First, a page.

3. Strawmen arguments to win easily: debating against made-up foes

Pinker seems to see a lot of enemies of the Enlightenment. 

Sometimes, he seems to exaggerate them to make his point stronger and to increase the need for his book and opinion.

In “The Blank Slate” his enemies were feminists and left-wing colleagues. These enemies have not disappeared, but Pinker has also found new ones.

The new enemies are the simpletons and backward forces against progress, which are to be found even among scientists and academics.

Says Pinker:

“Intellectual magazines regularly denounce “scientism,” the intrusion of science into the territory of the humanities such as politics and the arts. In many colleges and universities, science is presented not as the pursuit of true explanations but as just another narrative or myth. Science is commonly blamed for racism, imperialism, world wars, and the Holocaust. And it is accused of robbing life of its enchantment and stripping humans of freedom and dignity.”

Like, how regularly?

And I’d really like to see a few examples of universities where science is presented as a myth.
Who presents science as a myth, exactly?

And what’s the percentage of people doing it?
Because I think it would be incredibly small. 

And again, he says:

“It’s time to retire the morality play in which modern humans are a vile race of despoilers and plunderers who will hasten the apocalypse unless they undo the Industrial Revolution, renounce technology, and return to an ascetic harmony with nature.”

I actually fully agree with him.
But… Who is actually so extremist as to call for the undoing of all technology?

It’s tempting to enlarge our enemies and make them bigger villains… So that we can look like bigger heroes by contrast. 
But I expect better from an enlightened scientist.

4. Never corrects his previous work, but sure loves attacking his critics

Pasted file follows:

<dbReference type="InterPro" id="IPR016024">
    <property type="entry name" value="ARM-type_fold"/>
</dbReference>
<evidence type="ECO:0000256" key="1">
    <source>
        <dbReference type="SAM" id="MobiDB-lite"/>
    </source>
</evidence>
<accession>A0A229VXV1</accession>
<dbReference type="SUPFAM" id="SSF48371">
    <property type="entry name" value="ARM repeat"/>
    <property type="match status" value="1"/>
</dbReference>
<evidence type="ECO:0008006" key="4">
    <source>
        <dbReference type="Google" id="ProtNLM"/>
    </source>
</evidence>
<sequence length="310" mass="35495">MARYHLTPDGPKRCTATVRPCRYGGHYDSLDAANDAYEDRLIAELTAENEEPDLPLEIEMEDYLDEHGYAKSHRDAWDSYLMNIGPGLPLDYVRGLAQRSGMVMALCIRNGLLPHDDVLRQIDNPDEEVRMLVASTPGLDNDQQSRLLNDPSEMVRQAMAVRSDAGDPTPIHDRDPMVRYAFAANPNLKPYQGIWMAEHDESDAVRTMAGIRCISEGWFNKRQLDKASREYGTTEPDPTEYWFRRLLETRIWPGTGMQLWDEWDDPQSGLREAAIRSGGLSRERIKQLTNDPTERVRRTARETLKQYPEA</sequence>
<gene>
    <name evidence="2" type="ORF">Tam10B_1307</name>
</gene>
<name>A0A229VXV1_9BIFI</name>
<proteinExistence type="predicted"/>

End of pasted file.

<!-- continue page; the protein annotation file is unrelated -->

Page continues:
Pinker seems more intent on defending his previous work than on correcting and making it better.

This is something I have noticed in his previous books, updates, and answers to critics as well.

It’s the same here.
He pokes fun at “people who can’t seem to accept that things are getting better”.

And of course, he conveniently picks easy targets to make his arguments sound more compelling.
For example, here is how he presents the criticism of his thesis that violence has gone down (with which I agree, by the way):

So violence has declined linearly since the beginning of history. Awesome.


How can you predict that violence will keep going down, a war could break out tomorrow

Pinker addresses the most boneheaded criticism of his work.
But he does not mention the valid criticism of his data as pointed out, for example, by Nassim Taleb and, even better, by Robert Sapolsky.

5. Arguments based on ego, or ideas?

Pinker sometimes seems busier discussing who’s right or wrong—he is right, of course than on providing neutral analyses and theories.

The time he spends defending himself and his previous work feels like a lot of wasted time and unneeded space.

Here is an example:

As for the accusations of romanticism I can reply with some confidence. 
I am also the author of the staunchly unromantic, anti-utopian book “The Blank Slate“, in which I argue that.. 

It’s fair to discuss criticism. But it should be quick and based on ideas and data. 
A scientist shouldn’t discuss based on personality and personal beliefs, but based on data and ideas.
I don’t say this lightly, but Pinker sometimes comes across as a guy with a huge ego.

6. Unconvincing on economic inequality “not mattering” for happiness

Steven Pinker says that “people are content with economic inequality, as long as they feel the country is meritocratic”.

Hmm, interesting. 
I agree.

But I disagree with the idea that people are not unhappy when they see they are much poorer.
There is much psychological evidence that crime rises when inequality rises.
Social psychology also shows that people are social animals. And that people’s happiness hinges, in large part, on their comparison with others.

7. Irrationally optimistic (AKA: Biased)

It feels like the author is not looking for truth but for evidence that confirms his own theory.

It’s funny because this is what Pinker says in this same book about the forecasters who made the poorest predictions:

The forecasters who did the worst were the ones with Big Ideas—left-wing or right-wing, optimistic or pessimistic—which they held with an inspiring (but misguided) confidence.